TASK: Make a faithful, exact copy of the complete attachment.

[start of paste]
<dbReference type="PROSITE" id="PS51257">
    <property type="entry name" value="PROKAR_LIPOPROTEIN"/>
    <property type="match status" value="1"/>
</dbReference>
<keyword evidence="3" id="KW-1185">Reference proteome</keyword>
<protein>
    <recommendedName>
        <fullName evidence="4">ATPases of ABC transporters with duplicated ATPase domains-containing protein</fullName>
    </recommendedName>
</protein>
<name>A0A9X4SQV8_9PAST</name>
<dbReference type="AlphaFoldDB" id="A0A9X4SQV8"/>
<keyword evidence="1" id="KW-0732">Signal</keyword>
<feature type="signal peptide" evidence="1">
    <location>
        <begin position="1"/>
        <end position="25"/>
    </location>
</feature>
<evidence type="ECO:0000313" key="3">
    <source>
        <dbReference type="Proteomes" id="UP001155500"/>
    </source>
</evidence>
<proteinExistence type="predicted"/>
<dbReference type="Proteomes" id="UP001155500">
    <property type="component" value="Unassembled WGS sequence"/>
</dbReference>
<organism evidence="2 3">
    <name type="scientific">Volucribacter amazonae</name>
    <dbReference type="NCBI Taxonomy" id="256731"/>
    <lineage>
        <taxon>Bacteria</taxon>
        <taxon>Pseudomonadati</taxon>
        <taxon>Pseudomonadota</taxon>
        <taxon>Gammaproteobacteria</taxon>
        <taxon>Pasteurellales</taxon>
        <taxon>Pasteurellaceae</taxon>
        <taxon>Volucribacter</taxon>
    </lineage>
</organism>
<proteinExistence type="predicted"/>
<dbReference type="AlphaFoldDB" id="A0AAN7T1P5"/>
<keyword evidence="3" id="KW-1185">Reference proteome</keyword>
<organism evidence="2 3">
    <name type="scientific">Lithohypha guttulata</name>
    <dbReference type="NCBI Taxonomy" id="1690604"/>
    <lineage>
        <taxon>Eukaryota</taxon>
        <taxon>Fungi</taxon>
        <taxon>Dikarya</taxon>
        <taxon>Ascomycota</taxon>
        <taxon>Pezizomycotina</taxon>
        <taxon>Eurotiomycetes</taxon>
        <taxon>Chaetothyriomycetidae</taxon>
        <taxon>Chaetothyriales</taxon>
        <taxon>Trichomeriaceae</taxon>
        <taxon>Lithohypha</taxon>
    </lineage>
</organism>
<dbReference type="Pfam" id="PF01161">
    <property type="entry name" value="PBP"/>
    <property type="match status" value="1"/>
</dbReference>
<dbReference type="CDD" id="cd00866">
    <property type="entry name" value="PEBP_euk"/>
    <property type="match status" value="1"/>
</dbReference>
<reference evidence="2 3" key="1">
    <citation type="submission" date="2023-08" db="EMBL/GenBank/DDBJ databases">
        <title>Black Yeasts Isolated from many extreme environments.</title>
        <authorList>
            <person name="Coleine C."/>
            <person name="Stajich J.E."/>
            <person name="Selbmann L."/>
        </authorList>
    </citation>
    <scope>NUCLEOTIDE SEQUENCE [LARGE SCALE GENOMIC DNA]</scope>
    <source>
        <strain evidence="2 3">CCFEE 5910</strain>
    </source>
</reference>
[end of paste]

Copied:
<dbReference type="PROSITE" id="PS51257">
    <property type="entry name" value="PROKAR_LIPOPROTEIN"/>
    <property type="match status" value="1"/>
</dbReference>
<keyword evidence="3" id="KW-1185">Reference proteome</keyword>
<protein>
    <recommendedName>
        <fullName evidence="4">ATPases of ABC transporters with duplicated ATPase domains-containing protein</fullName>
    </recommendedName>
</protein>
<name>A0A9X4SQV8_9PAST</name>
<dbReference type="AlphaFoldDB" id="A0A9X4SQV8"/>
<keyword evidence="1" id="KW-0732">Signal</keyword>
<feature type="signal peptide" evidence="1">
    <location>
        <begin position="1"/>
        <end position="25"/>
    </location>
</feature>
<evidence type="ECO:0000313" key="3">
    <source>
        <dbReference type="Proteomes" id="UP001155500"/>
    </source>
</evidence>
<proteinExistence type="predicted"/>
<dbReference type="Proteomes" id="UP001155500">
    <property type="component" value="Unassembled WGS sequence"/>
</dbReference>
<organism evidence="2 3">
    <name type="scientific">Volucribacter amazonae</name>
    <dbReference type="NCBI Taxonomy" id="256731"/>
    <lineage>
        <taxon>Bacteria</taxon>
        <taxon>Pseudomonadati</taxon>
        <taxon>Pseudomonadota</taxon>
        <taxon>Gammaproteobacteria</taxon>
        <taxon>Pasteurellales</taxon>
        <taxon>Pasteurellaceae</taxon>
        <taxon>Volucribacter</taxon>
    </lineage>
</organism>
<proteinExistence type="predicted"/>
<dbReference type="AlphaFoldDB" id="A0AAN7T1P5"/>
<keyword evidence="3" id="KW-1185">Reference proteome</keyword>
<organism evidence="2 3">
    <name type="scientific">Lithohypha guttulata</name>
    <dbReference type="NCBI Taxonomy" id="1690604"/>
    <lineage>
        <taxon>Eukaryota</taxon>
        <taxon>Fungi</taxon>
        <taxon>Dikarya</taxon>
        <taxon>Ascomycota</taxon>
        <taxon>Pezizomycotina</taxon>
        <taxon>Eurotiomycetes</taxon>
        <taxon>Chaetothyriomycetidae</taxon>
        <taxon>Chaetothyriales</taxon>
        <taxon>Trichomeriaceae</taxon>
        <taxon>Lithohypha</taxon>
    </lineage>
</organism>
<dbReference type="Pfam" id="PF01161">
    <property type="entry name" value="PBP"/>
    <property type="match status" value="1"/>
</dbReference>
<dbReference type="CDD" id="cd00866">
    <property type="entry name" value="PEBP_euk"/>
    <property type="match status" value="1"/>
</dbReference>
<reference evidence="2 3" key="1">
    <citation type="submission" date="2023-08" db="EMBL/GenBank/DDBJ databases">
        <title>Black Yeasts Isolated from many extreme environments.</title>
        <authorList>
            <person name="Coleine C."/>
            <person name="Stajich J.E."/>
            <person name="Selbmann L."/>
        </authorList>
    </citation>
    <scope>NUCLEOTIDE SEQUENCE [LARGE SCALE GENOMIC DNA]</scope>
    <source>
        <strain evidence="2 3">CCFEE 5910</strain>
    </source>
</reference>